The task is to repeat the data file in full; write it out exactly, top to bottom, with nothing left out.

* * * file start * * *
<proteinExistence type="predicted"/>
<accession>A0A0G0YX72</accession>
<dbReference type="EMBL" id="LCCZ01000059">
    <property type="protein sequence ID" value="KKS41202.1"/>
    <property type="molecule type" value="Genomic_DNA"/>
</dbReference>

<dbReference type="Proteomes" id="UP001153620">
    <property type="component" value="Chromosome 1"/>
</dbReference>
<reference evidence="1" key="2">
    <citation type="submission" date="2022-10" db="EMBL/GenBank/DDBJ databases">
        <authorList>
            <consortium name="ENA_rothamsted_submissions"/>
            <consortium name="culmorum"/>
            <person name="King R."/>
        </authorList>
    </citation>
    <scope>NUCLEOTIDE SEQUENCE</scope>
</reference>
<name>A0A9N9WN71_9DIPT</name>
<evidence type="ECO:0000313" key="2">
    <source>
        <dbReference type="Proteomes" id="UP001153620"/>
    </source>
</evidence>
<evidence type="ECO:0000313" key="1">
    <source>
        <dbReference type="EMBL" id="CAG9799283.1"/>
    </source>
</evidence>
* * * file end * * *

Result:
<proteinExistence type="predicted"/>
<accession>A0A0G0YX72</accession>
<dbReference type="EMBL" id="LCCZ01000059">
    <property type="protein sequence ID" value="KKS41202.1"/>
    <property type="molecule type" value="Genomic_DNA"/>
</dbReference>

<dbReference type="Proteomes" id="UP001153620">
    <property type="component" value="Chromosome 1"/>
</dbReference>
<reference evidence="1" key="2">
    <citation type="submission" date="2022-10" db="EMBL/GenBank/DDBJ databases">
        <authorList>
            <consortium name="ENA_rothamsted_submissions"/>
            <consortium name="culmorum"/>
            <person name="King R."/>
        </authorList>
    </citation>
    <scope>NUCLEOTIDE SEQUENCE</scope>
</reference>
<name>A0A9N9WN71_9DIPT</name>
<evidence type="ECO:0000313" key="2">
    <source>
        <dbReference type="Proteomes" id="UP001153620"/>
    </source>
</evidence>
<evidence type="ECO:0000313" key="1">
    <source>
        <dbReference type="EMBL" id="CAG9799283.1"/>
    </source>
</evidence>